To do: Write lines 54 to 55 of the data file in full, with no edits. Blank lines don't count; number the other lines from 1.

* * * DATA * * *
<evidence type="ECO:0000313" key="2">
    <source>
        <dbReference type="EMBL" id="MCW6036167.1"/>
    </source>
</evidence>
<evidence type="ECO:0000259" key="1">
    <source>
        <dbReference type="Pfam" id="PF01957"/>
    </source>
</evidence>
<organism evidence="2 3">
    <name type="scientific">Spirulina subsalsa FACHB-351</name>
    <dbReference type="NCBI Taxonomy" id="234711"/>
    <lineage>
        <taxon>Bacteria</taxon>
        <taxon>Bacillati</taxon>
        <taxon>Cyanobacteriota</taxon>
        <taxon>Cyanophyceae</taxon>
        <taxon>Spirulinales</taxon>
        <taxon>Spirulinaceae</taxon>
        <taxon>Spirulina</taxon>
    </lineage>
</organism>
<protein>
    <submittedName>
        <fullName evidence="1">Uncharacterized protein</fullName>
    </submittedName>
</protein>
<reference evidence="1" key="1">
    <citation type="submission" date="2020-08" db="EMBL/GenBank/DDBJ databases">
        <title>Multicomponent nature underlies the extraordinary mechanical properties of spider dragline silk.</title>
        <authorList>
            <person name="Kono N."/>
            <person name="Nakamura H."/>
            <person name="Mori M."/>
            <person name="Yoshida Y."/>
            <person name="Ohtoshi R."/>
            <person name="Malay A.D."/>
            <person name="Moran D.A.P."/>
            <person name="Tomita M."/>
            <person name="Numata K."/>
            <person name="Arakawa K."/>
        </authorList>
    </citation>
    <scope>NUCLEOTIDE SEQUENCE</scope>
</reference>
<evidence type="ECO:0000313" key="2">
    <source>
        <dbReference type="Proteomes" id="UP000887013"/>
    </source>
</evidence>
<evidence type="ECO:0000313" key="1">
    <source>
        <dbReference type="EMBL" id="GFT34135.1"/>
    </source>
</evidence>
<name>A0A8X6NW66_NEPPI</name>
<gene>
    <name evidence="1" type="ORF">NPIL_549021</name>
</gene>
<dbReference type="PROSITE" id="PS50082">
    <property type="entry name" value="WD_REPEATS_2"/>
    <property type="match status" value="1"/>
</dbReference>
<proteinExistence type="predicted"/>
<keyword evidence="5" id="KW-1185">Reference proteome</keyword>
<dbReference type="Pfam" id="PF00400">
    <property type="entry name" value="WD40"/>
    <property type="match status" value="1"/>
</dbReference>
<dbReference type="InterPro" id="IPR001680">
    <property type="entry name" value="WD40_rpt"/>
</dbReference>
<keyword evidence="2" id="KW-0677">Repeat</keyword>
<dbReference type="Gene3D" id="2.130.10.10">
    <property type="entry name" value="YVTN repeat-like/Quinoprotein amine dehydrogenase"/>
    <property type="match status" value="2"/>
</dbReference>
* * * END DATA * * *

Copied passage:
        <dbReference type="EMBL" id="GFT34135.1"/>
    </source>